The term "bent-over" is here used to include folded over (creased), rolled over (uncreased) or like deviation from absolute planarity. The "flattening" operation here performed is a straightening or extending of the band or web to eliminate the "bent-over" portion.
According to a further feature of this invention the gas stream, which may simply be compressed air or steam if desired, is generally band-shaped with the width of the band lying parallel to the support surface. This band shape can be formed by means of an elongated slot-type nozzle or a row of nozzles all directed in the flow direction and spaced apart along a line parallel to the surface.
According to another feature of this invention the flow direction is inclined somewhat backwardly from the center against the direction of travel of the workpiece, and is inclined slightly toward the support surface. This insures that the bent-over edge, by which is also meant a rolled-up or crumpled edge, is surely blown all the way out flat and maintained flat. With such a flow direction and a band-shaped current of air it is possible exactly to unroll a workpiece, with the unrolling edge lying directly in line with the row of nozzles or the slot producing the current of gas.
In accordance with another feature of this invention a plurality of nozzles all pointed in the flow direction are spaced about in a two-dimensional array over the support surface so that the unrolling or flattening device can be used with various different types of workpieces. With such an arrangement a newly loaded-in workpiece will be unrolled right from its leading edge.
In accordance with yet another feature of the present invention a guide surface is provided spaced from the support surface and defining therewith a slot or gap through which the workpiece is pulled. The nozzle or nozzles for creating the current of air are provided in either or both of the surfaces and the two surfaces may approach one another outwardly from the center of the workpiece. This type of arrangement insures that the workpiece will be flattened out no matter which face it is rolled up on, and once flattened out it will be unable to roll up again. The two plates forming these surfaces may also approach one another in the transport direction.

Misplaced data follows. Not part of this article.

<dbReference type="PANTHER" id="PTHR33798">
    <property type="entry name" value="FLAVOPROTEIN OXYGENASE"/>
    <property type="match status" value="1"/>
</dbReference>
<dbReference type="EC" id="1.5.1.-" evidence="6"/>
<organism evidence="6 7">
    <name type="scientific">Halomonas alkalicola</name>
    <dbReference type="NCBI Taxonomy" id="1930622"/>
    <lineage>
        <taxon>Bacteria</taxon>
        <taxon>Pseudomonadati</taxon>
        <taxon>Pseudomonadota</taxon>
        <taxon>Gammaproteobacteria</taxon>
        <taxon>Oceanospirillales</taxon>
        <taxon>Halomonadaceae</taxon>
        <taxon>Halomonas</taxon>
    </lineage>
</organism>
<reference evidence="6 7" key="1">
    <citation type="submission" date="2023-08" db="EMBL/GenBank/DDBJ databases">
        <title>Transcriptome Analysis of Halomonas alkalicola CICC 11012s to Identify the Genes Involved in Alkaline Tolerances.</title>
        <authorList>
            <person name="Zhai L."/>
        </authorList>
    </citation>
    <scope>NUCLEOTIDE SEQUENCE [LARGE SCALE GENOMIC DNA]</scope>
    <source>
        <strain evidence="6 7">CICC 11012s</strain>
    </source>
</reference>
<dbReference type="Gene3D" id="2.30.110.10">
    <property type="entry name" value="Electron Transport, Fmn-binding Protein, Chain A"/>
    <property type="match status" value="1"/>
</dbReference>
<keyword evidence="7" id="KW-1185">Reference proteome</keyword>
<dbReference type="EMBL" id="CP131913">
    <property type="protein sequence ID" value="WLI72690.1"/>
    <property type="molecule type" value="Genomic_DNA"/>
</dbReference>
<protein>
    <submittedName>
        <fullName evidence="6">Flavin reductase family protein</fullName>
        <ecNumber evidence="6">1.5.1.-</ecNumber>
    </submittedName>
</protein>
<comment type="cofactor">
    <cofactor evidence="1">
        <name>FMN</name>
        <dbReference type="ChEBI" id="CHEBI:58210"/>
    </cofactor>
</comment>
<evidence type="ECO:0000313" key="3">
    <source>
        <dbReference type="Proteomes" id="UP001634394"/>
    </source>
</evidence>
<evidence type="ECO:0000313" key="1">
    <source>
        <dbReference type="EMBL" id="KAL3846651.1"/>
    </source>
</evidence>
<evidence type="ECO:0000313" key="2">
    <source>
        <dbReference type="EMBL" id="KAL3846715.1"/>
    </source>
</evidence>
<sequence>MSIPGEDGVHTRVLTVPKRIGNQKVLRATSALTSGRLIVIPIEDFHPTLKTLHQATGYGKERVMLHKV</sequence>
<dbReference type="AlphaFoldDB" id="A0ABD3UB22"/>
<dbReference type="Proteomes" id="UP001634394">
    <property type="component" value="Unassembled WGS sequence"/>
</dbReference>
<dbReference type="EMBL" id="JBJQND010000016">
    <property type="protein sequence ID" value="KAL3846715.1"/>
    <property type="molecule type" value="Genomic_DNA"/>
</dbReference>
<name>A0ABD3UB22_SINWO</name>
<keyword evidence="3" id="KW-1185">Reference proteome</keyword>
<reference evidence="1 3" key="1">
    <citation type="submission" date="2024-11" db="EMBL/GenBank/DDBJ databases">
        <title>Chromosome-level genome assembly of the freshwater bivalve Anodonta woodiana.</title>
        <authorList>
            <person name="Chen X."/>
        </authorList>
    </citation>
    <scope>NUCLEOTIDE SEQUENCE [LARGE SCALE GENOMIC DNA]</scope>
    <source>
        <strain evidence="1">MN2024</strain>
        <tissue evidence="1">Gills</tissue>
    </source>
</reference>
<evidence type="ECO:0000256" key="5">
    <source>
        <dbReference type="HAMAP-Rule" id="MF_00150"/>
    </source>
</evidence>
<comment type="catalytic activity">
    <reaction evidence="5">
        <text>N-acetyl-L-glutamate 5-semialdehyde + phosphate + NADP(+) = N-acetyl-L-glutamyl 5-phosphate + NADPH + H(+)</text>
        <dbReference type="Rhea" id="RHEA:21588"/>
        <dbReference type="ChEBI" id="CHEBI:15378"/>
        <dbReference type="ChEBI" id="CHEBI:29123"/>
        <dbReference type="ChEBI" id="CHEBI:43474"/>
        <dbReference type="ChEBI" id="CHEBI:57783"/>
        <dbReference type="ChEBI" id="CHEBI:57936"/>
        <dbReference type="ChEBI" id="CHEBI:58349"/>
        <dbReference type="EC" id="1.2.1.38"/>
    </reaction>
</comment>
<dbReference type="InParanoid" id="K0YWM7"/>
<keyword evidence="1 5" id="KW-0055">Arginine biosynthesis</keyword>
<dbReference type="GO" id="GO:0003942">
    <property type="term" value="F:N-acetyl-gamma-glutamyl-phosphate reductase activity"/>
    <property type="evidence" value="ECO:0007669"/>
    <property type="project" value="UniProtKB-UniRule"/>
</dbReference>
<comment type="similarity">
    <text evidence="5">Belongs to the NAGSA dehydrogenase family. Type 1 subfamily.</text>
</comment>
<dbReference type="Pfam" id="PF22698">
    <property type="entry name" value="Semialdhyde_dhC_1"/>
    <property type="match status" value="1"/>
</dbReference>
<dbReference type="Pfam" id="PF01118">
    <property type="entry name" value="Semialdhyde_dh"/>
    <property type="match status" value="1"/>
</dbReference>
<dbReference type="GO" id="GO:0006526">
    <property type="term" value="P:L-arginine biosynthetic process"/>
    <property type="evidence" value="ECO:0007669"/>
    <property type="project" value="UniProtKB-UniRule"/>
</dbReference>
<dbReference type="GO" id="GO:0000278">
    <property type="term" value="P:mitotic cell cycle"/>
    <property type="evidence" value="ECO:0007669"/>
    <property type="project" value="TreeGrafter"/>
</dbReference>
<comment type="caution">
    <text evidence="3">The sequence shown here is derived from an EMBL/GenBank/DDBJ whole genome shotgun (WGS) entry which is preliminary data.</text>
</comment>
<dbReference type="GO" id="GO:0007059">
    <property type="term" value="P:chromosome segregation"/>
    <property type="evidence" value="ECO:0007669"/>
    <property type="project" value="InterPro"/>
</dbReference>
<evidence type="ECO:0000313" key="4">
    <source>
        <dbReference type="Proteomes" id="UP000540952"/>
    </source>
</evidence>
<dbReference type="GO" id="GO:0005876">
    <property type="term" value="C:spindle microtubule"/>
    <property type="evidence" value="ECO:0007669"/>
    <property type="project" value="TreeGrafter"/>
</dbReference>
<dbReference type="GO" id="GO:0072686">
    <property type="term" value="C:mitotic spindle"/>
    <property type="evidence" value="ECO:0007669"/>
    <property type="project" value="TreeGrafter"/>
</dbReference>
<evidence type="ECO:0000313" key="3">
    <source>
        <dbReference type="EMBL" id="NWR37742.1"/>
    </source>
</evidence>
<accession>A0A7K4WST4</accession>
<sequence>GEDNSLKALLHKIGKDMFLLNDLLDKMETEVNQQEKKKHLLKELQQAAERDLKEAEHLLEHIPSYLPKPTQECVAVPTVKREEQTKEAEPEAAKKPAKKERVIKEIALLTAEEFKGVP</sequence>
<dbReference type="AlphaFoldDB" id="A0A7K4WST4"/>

It is also possible in accordance with the present invention to form the current of air by jet-pump action, that is according to the Bernoulli principle by blowing a jet of air past the edge of the workpiece in a direction parallel to the flow direction but over the face of the workpiece opposite that face over which the edge is bent up, so as to entrain a current of air in the flow direction over the face on which the edge is bent up or rolled over. Thus the current of air is entrained by the jet of air on the opposite side of the workpiece, or can even be created by vacuum effect, with the current of air coming in through an appropriate guide in the flow direction.
When the current of air is produced by one or more nozzles it is possible in accordance with this invention to form these nozzles directly in the support surface or the guide surface overlying the support surface. Each such nozzle in accordance with this invention is constituted as a plug recessed in the appropriate surface and having a passage extending in the flow direction and connectable to a source of compressed air or the like. Each such plug is rotatable about a respective axis perpendicular to the plane of the respective surface so that the flow direction can be exactly set. Thus each such plug is received in a throughgoing hole in a plate constituting the surface and has on its face corresponding to the support surface a laterally extending lip received in a recess or counter bore, and on its side opposite the support surface with a nut that allows the plug to be clamped tightly in place. Means may also be provided in accordance with this invention linking together a plurality of such plugs so as to allow their orientation directions to be changed jointly. With such an arrangement the plate constituting the respective surface is advantageously formed as one wall of a closed chamber to which air under pressure is supplied.
Such an arrangement allows a group of plugs having differently inclined nozzle passages to be mounted on the plate and thereby achieve very precisely determinable aerodynamic effects. When the nozzles are spread out in two-dimensional array over the support plate or guide plate it is possible to aim some of the nozzles in a direction virtually parallel to the respective plate and others at a much greater angle so as to unroll a tightly crimped or rolled up edge or a loosely rolled up edge effectively. Some of the nozzles may be fed air at greater pressure than others to further vary this effect. Furthermore some nozzles having a small flow cross-section may be used at certain locations in order to achieve a carefully balanced flattening out of the workpiece. When such nozzle plugs are connected to the input side of a blower or compressor, they create the above-described current of air by suction and are very effective to vacuum-pull the workpiece down onto the surface.
With the system according to the invention no tools need touch the edge of the workpiece that is being flattened out. Only a current of air which is highly effective to flatten out the edge but hardly capable of damaging the workpiece need touch it. Furthermore, a workpiece which is topped underneath the arrangement is not likely to be torn as it will merely be blown flat and held so until the transport starts up again. Since it is possible to vary the flow characteristics of the current of air that flattens the edge it is also possible exactly to determine just where and at what rate the rolled-up or bent-over edge will be flattened.